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Cyberattacks seem to be growing in prevalence and severity, particularly those around the major supply chains in the US, including both the fuel supply chain and the food supply chain. On June 2, 2021, The Wall Street Journal reported that a ransomware attack against JBS had resulted in the cancellation of shifts across all US plants. Such an event has constrained the meat supply chain more than ever, sparking fears of massive food shortages, and it comes mere weeks after the other major cyberattack to strike the US—halting the operation of the Colonial Pipeline.

The recent cyberattack that resulted in the shutdown of the Colonial Pipeline has returned the issue of cybersecurity to the forefront of logistics conversations, reports CNBC. Much like the Colonial Pipeline, a break in the flow of goods and services within transportation results in a disruption to the customer experience. Your supply chain can be protected by partnering with technology-enabled partners to effectively reduce the risk through layered protection strategies such as layered communication methods, segmented systems that can be isolated and addressed when a possible attack occurs, and expanded breadth of mode and carrier offerings to bypass potential disruptions.

The continuing expansion of supply chain software to enable parcel management, warehousing, white-glove services, final mile visibility, the electronic interconnections inherent in digital transportation management, and more devices connected following the rollout of 5G wireless connectivity increase the areas of opportunity for an attacker.

Each system could contain vulnerabilities, and it’s only with an eye on the need to rigorously monitor and enhance supply chain cybersecurity that business leaders can keep their chains disruption-free. Let’s take a closer look at the issue of supply chain cybersecurity, why the Colonial Pipeline attack is translating into a renewed focus for cybersecurity, and a few things to know for when assessing the cybersecurity of your network partners and software vendors.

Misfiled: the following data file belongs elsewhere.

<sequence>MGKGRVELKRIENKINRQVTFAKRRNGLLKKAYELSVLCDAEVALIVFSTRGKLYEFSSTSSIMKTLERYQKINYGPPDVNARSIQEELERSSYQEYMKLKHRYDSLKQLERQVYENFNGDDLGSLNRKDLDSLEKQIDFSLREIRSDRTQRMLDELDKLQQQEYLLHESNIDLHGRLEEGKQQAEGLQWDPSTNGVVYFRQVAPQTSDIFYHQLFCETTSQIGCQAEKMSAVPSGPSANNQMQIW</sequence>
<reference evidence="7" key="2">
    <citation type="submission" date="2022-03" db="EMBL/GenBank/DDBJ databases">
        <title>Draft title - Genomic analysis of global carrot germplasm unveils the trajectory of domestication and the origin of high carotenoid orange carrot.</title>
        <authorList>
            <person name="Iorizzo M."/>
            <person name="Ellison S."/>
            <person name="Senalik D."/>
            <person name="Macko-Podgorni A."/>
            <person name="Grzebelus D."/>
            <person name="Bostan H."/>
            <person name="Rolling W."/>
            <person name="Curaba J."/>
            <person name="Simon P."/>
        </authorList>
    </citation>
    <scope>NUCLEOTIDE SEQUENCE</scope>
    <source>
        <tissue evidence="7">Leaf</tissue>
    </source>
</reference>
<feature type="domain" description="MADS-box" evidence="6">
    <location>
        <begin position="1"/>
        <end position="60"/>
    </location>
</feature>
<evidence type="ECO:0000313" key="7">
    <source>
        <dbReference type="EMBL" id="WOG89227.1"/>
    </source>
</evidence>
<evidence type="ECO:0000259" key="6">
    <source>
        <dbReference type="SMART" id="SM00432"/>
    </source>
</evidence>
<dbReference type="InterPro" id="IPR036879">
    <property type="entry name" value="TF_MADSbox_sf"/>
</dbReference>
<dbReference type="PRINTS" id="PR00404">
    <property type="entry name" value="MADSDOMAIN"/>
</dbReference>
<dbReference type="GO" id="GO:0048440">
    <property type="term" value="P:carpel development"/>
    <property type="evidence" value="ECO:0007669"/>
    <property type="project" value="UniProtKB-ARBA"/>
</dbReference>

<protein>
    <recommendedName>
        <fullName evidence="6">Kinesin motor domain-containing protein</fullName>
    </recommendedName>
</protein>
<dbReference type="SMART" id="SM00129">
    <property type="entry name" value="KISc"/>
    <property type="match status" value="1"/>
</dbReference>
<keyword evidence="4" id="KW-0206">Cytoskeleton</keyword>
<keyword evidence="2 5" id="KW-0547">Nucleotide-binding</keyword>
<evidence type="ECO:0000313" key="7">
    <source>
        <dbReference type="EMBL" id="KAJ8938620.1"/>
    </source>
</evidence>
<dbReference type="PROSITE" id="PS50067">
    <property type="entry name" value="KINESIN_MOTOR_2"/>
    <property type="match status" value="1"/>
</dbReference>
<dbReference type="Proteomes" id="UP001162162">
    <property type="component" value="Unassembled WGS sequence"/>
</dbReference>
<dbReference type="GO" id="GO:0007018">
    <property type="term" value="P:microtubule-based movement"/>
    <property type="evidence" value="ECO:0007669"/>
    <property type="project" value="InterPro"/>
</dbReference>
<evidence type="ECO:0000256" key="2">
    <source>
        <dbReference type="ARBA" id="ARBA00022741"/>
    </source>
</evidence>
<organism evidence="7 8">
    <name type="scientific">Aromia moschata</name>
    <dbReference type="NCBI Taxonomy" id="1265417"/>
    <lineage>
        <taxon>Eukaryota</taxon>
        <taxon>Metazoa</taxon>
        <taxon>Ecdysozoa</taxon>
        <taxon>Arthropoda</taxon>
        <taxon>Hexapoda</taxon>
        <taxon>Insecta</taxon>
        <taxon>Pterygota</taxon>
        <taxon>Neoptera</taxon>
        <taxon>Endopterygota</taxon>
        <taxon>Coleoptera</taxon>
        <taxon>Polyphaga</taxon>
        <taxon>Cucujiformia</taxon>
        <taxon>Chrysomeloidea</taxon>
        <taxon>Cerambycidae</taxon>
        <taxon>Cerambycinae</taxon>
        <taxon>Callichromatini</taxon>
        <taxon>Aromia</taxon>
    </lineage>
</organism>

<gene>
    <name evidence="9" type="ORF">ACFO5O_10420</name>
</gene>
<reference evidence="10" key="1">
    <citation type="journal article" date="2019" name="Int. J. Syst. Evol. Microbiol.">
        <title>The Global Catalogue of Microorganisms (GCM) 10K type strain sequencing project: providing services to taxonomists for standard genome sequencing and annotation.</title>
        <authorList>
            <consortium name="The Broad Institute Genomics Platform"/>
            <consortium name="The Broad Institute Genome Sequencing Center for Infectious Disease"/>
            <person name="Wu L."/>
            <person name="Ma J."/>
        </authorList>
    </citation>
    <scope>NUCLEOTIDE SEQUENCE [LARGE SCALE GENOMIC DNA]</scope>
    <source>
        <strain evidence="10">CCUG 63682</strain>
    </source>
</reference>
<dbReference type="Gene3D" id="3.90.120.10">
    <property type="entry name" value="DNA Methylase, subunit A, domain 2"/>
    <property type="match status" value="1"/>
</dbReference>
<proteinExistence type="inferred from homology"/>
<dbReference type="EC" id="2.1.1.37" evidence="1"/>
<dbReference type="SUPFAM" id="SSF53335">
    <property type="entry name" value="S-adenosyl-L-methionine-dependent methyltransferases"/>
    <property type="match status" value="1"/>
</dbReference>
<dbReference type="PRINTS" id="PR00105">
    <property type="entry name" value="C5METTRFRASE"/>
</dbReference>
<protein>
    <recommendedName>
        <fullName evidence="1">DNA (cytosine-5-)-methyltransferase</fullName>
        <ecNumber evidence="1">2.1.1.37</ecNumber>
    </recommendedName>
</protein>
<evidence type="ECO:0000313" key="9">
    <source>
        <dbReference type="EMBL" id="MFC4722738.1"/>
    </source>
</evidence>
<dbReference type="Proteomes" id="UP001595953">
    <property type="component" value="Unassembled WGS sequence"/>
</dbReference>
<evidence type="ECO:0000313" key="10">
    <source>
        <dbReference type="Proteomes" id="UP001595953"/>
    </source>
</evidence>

Supply Chain Cybersecurity Risks Continue to Exist Around the Globe

The ransomware attack on the Colonial Pipeline has once again highlighted a common fact; cyberattacks appear to be increasing in frequency and scope of impact at an alarming rate. On top of that, the recent need for expanded remote work has exponentially increased many companies’ exposure to attack. There are a few things that supply chain leaders need to know about the facts of cybersecurity attacks, as noted by Varonis.

  1. Most successful cyberattacks are not some repeated attempt to gain entry to a system with advanced coding knowledge; they are the result of human error.
  2. Up to 95% of cybersecurity breaches are caused by social engineering, using things like phishing emails or shared login credentials to gain access to a system.
  3. Money is often the driving force behind cyberattacks, accounting for 86% of attacks too.
  4. The typical cyberattac
  5. quent data breach cost was $3.86 million in 2020.
  6. The remaining cyberattack incidents can come from espionage, unpatched systems or other means.
  7. The average breach goes undetected for more than 50 days.

For the supply chain, it’s a clear indicator that cybersecurity is critical to keeping information safe, secure and keeping product flowing.

According to Ryan Pettit, Vice President of Engineering Operations at GlobalTranz:

“As a third party logistics company, our ‘worst case scenario’ for cybersecurity attacks isn’t discovering  that Personal Data or Payment Card Data has been exposed. Our most important goal as a company is defending the flow of goods and keeping the economy moving. Our greatest fear for cybersecurity would be our applications or operational machines being impacted in a way that would stop the flow of goods, or food, or impact the flow of the economy or essential goods.”

How the Colonial Pipeline Attack Will Affect the Supply Chain

The Colonial Pipeline is a painfully common cyberattack that  contributed to a massive fuel shortage along the East Coast. Fuel average costs rose above $3 per gallon for the first time in seven years, when retail fuel was available at all.

Due to the shortage, truckload rates rose in tandem with increased fuel surcharges as the pressure at the pump spiked. Some drivers were challenged to find refuel stations with available diesel. Those effects have translated into delaying orders and risking customer upset. Any one of these events can create a domino effect to capacity challenges and delays.

What Can Shippers Do to Mitigate Cyber Attacks

In a perfect world, human error would never contribute to cyberattacks, but this isn’t a perfect world. And supply chain cybersecurity is only as valuable as the ability to mitigate that risk. That’s why more shippers are taking extra steps to protect their assets from cyberattacks, including:

  • Working together on security planning and testing with trusted 3rd parties like GlobalTranz who provide the TMS or other applications. This is effectively achieved through the simple outsourcing of the maintenance and patching of the systems to trusted digital transportation management partners.